by NewChapter 61 Replies latest jw friends

  • Podobear
  • cedars

    I personally wouldn't refer to Chinese people as "Chinks". That seems a fairly obvious racial slur to me.

    The Welsh are notoriously pedantic about their language. I can say this because I have a good bit of Welsh blood in me. They have a reputation of trying to appear to be using Welsh in everyday life, but using English instead. An example of this is when an English person walks into a local shop. The locals will start speaking Welsh to one another, but will start speaking English once he leaves. I'm not saying that this actually happens, it's just the perception among English people.

    The rule of thumb is the further West you go in Wales, the more "Welsh" it becomes. More locals speak Welsh, and nationalist sentiment is slightly more fierce than it is, say, along the border with England.

    Welsh children are taught the language in school, alongside English. I personally believe this is a bit of a waste of room on the syllabus. There's little material or economic benefit to knowing Welsh as there is in the case of speaking, say, French, German or Chinese - all languages spoken in countries with their own economies. That's just my (somewhat controversial) opinion. I can understand the desire of the Welsh people to keep their language alive, but I don't think this should be done at the expense of a child's learning potential. I know a bit about languages and translation, and I can tell you there is loads of money to be made simply by being fluent in more than one profitable language. There is very little demand for translations into Welsh, because most Welsh people can speak English.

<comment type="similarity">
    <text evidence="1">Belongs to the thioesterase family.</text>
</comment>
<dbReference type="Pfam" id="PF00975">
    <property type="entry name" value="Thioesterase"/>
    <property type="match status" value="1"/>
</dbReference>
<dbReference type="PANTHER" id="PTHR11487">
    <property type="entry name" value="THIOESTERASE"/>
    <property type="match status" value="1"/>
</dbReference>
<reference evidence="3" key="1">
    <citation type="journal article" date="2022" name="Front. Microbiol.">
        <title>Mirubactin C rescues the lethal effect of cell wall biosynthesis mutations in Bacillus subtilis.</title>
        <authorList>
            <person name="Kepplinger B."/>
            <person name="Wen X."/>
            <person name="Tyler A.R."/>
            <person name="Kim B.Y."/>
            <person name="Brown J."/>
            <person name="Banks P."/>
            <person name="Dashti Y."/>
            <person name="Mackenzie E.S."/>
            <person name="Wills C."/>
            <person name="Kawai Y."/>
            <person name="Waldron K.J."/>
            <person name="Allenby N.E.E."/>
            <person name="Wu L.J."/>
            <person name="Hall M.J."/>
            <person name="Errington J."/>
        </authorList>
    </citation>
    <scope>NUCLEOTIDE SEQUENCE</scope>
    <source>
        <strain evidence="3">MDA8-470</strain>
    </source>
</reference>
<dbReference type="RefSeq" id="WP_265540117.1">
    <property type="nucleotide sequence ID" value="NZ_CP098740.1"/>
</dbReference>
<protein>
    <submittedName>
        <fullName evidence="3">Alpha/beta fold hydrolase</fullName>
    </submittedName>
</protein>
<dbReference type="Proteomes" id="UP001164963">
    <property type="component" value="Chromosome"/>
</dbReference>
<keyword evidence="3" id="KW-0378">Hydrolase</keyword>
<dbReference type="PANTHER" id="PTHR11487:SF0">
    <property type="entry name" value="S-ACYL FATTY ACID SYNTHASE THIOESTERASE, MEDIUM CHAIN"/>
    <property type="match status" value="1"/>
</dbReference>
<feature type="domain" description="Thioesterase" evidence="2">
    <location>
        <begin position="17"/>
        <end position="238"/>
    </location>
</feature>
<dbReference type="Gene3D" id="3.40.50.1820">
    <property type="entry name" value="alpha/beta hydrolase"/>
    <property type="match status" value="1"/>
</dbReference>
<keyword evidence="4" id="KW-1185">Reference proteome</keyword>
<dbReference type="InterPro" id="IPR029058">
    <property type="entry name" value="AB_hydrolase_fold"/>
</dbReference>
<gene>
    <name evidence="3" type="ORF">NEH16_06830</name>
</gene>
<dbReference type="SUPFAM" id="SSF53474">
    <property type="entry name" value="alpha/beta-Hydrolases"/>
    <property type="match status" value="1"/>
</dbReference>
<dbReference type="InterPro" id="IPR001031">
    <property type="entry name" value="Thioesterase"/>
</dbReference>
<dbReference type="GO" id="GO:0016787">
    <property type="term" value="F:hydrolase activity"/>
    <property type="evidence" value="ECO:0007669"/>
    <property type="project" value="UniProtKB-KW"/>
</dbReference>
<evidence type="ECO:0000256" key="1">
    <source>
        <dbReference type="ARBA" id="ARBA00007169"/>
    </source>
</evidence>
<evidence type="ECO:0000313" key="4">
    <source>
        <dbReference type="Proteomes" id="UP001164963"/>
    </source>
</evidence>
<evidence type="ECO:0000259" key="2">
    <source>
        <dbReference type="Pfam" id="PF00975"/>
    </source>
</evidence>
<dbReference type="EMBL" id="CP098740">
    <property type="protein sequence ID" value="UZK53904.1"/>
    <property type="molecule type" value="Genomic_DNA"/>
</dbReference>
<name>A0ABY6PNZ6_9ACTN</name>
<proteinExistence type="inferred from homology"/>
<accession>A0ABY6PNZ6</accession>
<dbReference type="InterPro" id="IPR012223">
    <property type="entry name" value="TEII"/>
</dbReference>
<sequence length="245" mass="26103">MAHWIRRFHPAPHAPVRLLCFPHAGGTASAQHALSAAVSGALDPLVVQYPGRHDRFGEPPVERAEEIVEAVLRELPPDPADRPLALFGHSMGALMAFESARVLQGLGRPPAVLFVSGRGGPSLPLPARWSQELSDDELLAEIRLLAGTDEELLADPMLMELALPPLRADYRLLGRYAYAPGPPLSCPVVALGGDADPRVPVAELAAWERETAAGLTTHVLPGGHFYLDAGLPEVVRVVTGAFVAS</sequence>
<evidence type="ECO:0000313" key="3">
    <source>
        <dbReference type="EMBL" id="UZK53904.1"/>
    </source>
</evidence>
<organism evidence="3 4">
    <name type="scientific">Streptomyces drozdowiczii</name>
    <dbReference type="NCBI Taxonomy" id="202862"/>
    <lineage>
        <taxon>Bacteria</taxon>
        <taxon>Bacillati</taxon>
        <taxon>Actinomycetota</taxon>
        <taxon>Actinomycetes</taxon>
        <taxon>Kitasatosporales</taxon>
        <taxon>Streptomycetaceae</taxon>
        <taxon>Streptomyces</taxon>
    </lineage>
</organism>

I apologize if I've offended any Welsh people with these views. It's only my opinion as someone with Welsh ancestry growing up in England.


  • Joe Grundy
    Joe Grundy

    And further re Welsh/English:

    When I married my first wife in an Anglican/Church of England parish church in her home village we had to choose the music that the organist played while my wife and I, marriage witnesses and the vicar, signed the marriage register (just a few minutes).

    My wife and I agreed on a romantic Welsh tune.

    Unfortunately or not the organist misunderstood and played the hymn on the opposite page of her book.

    It was not, however, inappropriate to celebrate the forthcoming wedding night.

    The title in Welsh was 'Ar Hyd Y Nos' - 'All Through The Night'!

  • besty
    Great Britain currently consists of Scotland Wales England and Northern Ireland. UK encompasses it all including Southern Ireland.